Nordstrom will no longer sell products made from animal fur or exotic skins.
The Seattle-based retailer said the decision was made following conversations with the Humane Society of the U.S. and the ban on the sale of products like fur coats and accessories made from snakeskin, for example, will go into effect by the end of next year. The retailer’s decision includes all of its retail, including e-commerce, as well as its off-price locations Nordstrom Rack and Last Chance.
“Our private label brands haven’t used these materials for years, so extending this policy to all the brands we carry is a natural next step for our business,” said Nordstrom chief merchant Teri Bariquit.
She also mentioned the decision being based, at least in part, on “customer feedback.”
While other retailers such as Macy’s and Bloomingdale’s have agreed to stop selling fur, Nordstrom is actually the first retailer in the U.S. to agree to stop selling exotic skins as well, commonly used in shoes, bags and belts. All of the retailers will continue to trade in leather goods, as well as shearling, as that material is generally considered to come out of the food industry.
“This is a pivotal step toward a more humane business model and a safer world for animals, sending a clear message that animals should not suffer for the sake of fashion,” Kitty Block, president and chief executive officer of HSUS, said. “Nordstrom’s decision will surely have a ripple effect on other influential fashion leaders.”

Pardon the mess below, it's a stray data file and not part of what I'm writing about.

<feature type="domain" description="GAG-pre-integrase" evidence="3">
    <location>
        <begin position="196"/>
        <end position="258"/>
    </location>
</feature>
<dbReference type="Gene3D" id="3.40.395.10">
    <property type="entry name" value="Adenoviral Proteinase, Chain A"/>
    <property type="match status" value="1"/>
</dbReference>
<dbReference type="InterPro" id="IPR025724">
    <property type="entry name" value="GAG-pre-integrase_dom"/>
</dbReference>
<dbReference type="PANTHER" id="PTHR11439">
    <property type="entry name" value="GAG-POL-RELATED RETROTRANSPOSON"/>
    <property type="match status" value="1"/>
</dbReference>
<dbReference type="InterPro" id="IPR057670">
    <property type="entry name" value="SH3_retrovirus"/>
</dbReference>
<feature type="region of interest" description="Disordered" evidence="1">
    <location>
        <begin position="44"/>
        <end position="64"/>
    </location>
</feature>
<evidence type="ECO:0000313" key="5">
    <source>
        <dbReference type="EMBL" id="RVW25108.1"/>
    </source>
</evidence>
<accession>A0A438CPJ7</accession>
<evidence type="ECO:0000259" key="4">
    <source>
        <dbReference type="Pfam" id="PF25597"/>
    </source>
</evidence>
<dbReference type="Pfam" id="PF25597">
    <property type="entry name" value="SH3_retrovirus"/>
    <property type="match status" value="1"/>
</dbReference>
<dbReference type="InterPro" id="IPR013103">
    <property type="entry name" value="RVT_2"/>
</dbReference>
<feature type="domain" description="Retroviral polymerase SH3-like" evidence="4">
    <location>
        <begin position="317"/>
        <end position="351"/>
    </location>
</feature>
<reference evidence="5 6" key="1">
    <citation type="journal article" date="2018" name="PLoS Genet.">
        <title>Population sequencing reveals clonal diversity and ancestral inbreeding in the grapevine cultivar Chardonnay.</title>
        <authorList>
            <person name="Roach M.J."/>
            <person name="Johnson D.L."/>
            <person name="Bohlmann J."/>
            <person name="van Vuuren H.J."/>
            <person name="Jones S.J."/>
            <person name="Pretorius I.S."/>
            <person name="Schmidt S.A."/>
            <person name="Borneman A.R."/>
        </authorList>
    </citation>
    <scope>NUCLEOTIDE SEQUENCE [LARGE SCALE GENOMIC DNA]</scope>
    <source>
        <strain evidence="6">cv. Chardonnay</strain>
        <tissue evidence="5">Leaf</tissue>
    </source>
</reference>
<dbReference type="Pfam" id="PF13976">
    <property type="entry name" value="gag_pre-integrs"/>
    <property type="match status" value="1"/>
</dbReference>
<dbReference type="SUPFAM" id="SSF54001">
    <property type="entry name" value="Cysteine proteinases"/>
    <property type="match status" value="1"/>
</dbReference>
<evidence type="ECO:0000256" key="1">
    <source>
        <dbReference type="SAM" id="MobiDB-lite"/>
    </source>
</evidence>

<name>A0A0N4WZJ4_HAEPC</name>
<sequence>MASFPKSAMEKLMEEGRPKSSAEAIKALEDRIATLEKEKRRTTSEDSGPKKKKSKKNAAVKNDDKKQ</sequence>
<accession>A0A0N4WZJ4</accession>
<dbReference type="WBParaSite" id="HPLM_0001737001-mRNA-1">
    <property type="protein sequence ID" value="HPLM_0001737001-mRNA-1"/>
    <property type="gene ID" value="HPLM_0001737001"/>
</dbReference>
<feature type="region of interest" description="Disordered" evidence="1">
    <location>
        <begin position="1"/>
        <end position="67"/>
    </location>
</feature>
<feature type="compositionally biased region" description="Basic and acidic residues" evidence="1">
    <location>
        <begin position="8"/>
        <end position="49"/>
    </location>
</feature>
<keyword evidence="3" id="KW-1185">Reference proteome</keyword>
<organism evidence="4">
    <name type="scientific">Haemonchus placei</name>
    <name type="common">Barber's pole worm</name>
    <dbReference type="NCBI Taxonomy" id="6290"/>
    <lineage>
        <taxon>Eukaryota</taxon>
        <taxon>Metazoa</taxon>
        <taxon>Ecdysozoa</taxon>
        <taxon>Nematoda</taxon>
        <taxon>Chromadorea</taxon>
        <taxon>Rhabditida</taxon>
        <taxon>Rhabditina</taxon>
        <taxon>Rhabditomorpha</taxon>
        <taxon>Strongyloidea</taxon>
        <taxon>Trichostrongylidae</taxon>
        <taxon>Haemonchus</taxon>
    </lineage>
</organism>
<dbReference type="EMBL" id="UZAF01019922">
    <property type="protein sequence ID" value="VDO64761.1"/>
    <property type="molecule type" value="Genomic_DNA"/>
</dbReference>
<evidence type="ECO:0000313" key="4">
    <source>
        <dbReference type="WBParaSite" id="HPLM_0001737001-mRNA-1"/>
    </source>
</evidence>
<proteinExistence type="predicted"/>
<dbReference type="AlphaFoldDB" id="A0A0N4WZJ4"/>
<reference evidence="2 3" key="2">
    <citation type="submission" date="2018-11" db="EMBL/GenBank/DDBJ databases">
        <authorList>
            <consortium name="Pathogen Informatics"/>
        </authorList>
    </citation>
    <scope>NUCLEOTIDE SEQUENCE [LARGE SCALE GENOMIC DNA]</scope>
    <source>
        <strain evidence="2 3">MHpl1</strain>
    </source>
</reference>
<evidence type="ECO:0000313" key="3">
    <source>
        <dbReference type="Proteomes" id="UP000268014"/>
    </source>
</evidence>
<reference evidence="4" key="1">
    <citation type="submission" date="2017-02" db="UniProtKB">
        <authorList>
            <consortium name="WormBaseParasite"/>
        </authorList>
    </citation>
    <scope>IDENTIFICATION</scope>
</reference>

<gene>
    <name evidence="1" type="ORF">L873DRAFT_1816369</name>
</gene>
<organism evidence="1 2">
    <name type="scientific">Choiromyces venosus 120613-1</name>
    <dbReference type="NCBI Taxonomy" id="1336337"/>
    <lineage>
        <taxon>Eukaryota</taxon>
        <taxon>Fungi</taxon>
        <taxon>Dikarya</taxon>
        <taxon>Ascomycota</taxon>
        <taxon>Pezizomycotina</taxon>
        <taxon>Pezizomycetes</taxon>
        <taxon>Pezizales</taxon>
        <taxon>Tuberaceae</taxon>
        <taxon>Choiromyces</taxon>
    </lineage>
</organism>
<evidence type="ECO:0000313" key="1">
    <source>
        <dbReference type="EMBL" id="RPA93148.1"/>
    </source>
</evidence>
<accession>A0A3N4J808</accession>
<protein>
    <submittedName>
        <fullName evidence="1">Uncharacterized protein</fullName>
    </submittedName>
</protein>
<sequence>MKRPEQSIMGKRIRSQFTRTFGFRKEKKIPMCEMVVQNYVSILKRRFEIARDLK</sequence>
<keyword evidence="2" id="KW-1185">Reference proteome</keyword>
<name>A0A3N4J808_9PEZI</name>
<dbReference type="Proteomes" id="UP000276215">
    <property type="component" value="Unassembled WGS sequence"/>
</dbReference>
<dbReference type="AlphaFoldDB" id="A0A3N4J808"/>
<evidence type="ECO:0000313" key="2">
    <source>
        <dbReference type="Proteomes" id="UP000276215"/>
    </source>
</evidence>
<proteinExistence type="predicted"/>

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The animal advocacy group has been lobbying retailers and brands for the last few years to stop selling and designing with fur and skins citing cruelty concerns. People for the Ethical Treatment of Animals has been doing the same, but more recently started pushing for more animal-based fibers to be abandoned, like mohair, cashmere and silk.
Efforts have been successful with a number of brands. Gucci, Chanel, Michael Kors, Prada, Jimmy Choo and Versace have all said they will no longer produce collections that use fur, most after decades of use. Michael Kors even had a separate fur collection for many years. Apparel groups such as G-III, PVH and SMCP have also said the same.
Even some cities have decided to enact bans on new fur sales and their manufacture, with exceptions made for vintage goods and garments used for religious purposes. San Fransisco’s ban on new fur sales and production went into effect this year while an adopted ban for Los Angeles will go into effect next year. California Gov. Gavin Newsom in 2019 signed a bill that will ban new fur sales and fur production in the entire state starting in 2023. None of the bans stop a person from buying for personal use a fur product sold legally online and shipping it over state lines. The city and state of New York are also said to be considering similar bans on fur products, as is the state of Hawaii.
Pro-fur groups have attempted to fight the bans, initially arguing they hamper small business. Pro-fur groups largely shifted to arguing the use of fur from animals is the more environmentally friendly option when compared to faux fur, which is typically made from types of plastics found that can cause damage to the environment. In a lawsuit attempting to halt the ban in San Francisco, London-based pro-fur group International Fur Federation argued that the ban was unconstitutional. The argument in July was dismissed by a federal judge.
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